1. Gain next-level leadership and management buy-in.
  2. Create organizational action plans and key performance indicators that support the executive team’s business plan.
  3. Communicate the business plan and align organizational actions to the entire company.

These in-depth strategies will help your business rollout succeed.

1. Gain next-level leadership and management buy-in.

As part of the planning discussion, the executive team should outline and agree on the cascading communication and subsequent organizational leadership meetings that each executive will conduct to begin the rollout process. The purpose of these meetings is to have the executives present the business plan to their respective organizations, allow the next level of leaders or managers to openly discuss any concerns and ask questions, and coalesce the organization around a set of key actions that staff must perform to support the company plan.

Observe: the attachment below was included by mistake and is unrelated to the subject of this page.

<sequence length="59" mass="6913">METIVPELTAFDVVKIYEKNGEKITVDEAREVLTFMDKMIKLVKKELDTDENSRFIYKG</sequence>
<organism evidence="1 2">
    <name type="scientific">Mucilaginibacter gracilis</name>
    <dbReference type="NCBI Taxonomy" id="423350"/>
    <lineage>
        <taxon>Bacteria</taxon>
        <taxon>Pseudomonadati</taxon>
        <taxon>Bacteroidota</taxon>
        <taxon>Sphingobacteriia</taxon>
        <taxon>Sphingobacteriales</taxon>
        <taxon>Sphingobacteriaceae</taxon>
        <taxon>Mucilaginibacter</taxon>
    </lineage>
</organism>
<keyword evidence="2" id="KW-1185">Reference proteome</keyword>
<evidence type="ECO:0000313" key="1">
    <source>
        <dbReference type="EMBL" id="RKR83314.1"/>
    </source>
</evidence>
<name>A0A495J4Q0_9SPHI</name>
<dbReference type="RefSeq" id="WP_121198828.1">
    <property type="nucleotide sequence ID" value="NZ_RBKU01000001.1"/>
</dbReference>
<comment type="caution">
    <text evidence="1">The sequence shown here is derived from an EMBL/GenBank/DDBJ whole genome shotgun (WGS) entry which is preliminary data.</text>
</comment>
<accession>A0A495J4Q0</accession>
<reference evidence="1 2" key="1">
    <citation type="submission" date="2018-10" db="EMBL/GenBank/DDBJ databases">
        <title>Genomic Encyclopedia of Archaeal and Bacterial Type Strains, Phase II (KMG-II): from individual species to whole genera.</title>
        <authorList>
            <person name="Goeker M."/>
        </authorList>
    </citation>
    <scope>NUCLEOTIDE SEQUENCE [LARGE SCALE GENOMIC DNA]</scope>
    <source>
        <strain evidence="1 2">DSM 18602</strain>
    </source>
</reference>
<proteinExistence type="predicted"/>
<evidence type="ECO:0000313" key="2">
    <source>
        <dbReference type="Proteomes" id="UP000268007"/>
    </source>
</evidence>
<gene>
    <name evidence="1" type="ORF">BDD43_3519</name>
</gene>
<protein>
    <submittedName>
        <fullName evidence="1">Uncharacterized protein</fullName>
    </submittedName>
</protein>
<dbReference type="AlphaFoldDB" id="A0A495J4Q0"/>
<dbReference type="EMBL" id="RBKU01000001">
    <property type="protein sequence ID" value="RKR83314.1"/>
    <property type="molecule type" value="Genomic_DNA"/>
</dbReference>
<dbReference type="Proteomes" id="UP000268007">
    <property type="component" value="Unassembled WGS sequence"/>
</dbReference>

In addition, each executive must share the basis for the plan, the compelling reason for the list of strategic initiatives and the importance of his or her organization’s performance in contributing to company goals. “Telling the story” will accelerate others’ understanding and acceptance of the plan and continue the development of a common understanding of the business and opportunities.

Each executive must not only actively demonstrate support for the plan but maintain a solution-focused approach when leading the leadership team through the organizational plan. It is important that the next level of leadership actively participates in the development of this plan and that individuals take ownership of assigned actions, agree on financial targets and key performance measures, and understand how the organizational objectives tie back to company goals. A collaborative approach to the organizational plan will yield the best results because the individuals and, collectively, the team will buy into the overarching company business plan.